David Chase has famously stayed quiet about Tony Sopranos fate at the end of The Sopranos — even when people think otherwise. After an interviewer attributed Chase with saying Tony (played by late actor James Gandolfini on the HBO show) was alive when The Sopranos cut to black on June 10, 2007, Chase released a statement to the contrary through his reps: “A journalist for Vox misconstrued what David Chase said in their interview. To simply quote David as saying, ‘Tony Soprano is not dead,’ is inaccurate. There is a much larger context for that statement and as such, it is not true. As David Chase has said numerous times on the record, ‘Whether Tony Soprano is alive or dead is not the point.’ To continue to search for this answer is fruitless. The final scene of The Sopranos raises a spiritual question that has no right or wrong answer.”
But despite Chase’s words, that hasn’t kept people from speculating — including EW. To celebrate the 10th anniversary of The Sopranos finale, we’re resurfacing this debate between former EW writers over Tony’s fate.
“Question Everything” opens the floor for debate of pop culture topics–serious to whimsical, sublime to ridiculous—that have no right or wrong answers but certainly elicit a wide spectrum of intense opinions. Hopefully reading these different perspectives will open minds, challenge thinking and maybe even provoke a change in what you believe. Let’s discuss!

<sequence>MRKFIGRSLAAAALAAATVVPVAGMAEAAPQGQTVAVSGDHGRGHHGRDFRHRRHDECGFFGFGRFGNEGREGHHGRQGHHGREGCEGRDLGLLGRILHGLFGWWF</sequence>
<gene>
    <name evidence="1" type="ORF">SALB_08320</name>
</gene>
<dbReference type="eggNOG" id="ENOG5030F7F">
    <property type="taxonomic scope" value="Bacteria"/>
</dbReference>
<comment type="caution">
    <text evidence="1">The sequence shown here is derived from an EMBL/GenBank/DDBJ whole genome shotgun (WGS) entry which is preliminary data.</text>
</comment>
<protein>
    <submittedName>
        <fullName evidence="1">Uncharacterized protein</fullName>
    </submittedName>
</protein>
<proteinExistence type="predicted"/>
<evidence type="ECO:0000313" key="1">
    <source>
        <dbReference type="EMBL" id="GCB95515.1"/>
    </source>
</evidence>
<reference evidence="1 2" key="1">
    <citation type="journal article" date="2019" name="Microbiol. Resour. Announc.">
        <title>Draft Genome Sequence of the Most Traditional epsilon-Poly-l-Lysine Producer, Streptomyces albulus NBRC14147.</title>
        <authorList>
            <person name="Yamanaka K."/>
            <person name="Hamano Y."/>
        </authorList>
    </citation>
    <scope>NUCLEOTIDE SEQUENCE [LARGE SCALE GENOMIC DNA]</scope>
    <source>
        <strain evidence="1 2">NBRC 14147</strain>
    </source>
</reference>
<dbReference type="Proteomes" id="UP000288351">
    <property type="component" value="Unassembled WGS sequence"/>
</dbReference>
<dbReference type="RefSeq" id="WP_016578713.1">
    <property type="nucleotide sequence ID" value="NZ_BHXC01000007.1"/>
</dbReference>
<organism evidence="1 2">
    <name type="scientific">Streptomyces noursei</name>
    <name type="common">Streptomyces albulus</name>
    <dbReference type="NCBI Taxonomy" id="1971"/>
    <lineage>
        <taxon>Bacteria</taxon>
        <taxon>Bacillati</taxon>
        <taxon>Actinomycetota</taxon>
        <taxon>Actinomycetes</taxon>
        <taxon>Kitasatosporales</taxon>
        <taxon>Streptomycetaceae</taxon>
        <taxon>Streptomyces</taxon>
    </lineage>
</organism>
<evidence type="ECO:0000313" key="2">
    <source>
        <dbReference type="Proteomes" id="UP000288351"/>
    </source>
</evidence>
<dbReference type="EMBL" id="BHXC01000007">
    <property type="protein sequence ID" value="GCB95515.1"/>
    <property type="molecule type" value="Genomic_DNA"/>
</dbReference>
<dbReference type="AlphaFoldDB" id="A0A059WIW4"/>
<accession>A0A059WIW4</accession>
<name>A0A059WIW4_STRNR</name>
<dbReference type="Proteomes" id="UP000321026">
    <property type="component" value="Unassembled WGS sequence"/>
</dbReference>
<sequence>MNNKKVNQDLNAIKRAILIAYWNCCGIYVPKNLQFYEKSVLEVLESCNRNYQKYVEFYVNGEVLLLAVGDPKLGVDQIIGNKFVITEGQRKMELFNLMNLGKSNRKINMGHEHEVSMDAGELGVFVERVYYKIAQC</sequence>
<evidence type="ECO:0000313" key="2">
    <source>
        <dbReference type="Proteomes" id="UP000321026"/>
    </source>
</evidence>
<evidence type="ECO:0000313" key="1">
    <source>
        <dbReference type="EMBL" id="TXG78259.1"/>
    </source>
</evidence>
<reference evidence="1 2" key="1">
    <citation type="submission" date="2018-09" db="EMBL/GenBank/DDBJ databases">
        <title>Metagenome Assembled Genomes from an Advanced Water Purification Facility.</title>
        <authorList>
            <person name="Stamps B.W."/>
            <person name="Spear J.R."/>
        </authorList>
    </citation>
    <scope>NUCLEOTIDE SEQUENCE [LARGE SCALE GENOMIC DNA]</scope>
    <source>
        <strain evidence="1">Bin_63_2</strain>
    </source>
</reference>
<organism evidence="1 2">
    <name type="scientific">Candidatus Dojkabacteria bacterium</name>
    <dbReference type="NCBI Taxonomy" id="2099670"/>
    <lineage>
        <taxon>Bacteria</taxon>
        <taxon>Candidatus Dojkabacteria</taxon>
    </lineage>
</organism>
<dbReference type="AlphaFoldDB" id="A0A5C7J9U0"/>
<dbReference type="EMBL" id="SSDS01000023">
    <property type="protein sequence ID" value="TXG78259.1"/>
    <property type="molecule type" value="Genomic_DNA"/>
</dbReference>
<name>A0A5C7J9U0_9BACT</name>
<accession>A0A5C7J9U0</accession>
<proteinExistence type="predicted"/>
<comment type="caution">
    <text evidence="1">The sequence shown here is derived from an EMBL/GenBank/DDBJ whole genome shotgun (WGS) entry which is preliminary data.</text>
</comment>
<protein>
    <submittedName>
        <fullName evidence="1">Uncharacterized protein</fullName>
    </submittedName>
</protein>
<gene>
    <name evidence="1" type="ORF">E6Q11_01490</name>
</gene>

Tony Soprano: Alive or dead?
EW’s Critics Make Their Cases
Chris Lee says: Pondering Tony Soprano’s death in the Sopranos series finale has become a kind of Zen koan for our time: pop culture’s equivalent to the sound of one hand clapping. I, for one, don’t believe widespread conspiracy theories that mysterious Members Only jacket guy emerged from the bathroom to put a bullet in TV’s top mafia capo. Exhibit A: We never see James Gandolfini’s character die. Audiences watched six seasons of explicit mob murders but we’re supposed to believe this one takes place off-screen? Death-by-inference is just magical thinking, one tidy resolution for the finale’s maddening ambiguity. Tony Soprano remains alive at the end. He’s dead only insofar as the show has run its course. And the actor who portrayed Big T: gone to the Bada Bing in the sky.
Kyle Anderson says: Even if you ignore the dozens of textual and visual clues that point to the demise of New Jersey’s favorite crime boss (particularly the fact that a series told primarily from his point of view ends with nothing but blackness), you have to believe Tony is dead in order for The Sopranos to live up to its vaunted reputation. In order for its seven seasons to pay off, our main villain (and charismatic and troubled as he is, Tony is definitively the show’s Big Bad) has to find his comeuppance. His reign of terror must come to an end, and his entire family must be there to witness it. It’s the only way the show could end, and that’s why Tony Soprano is dead as Dillinger.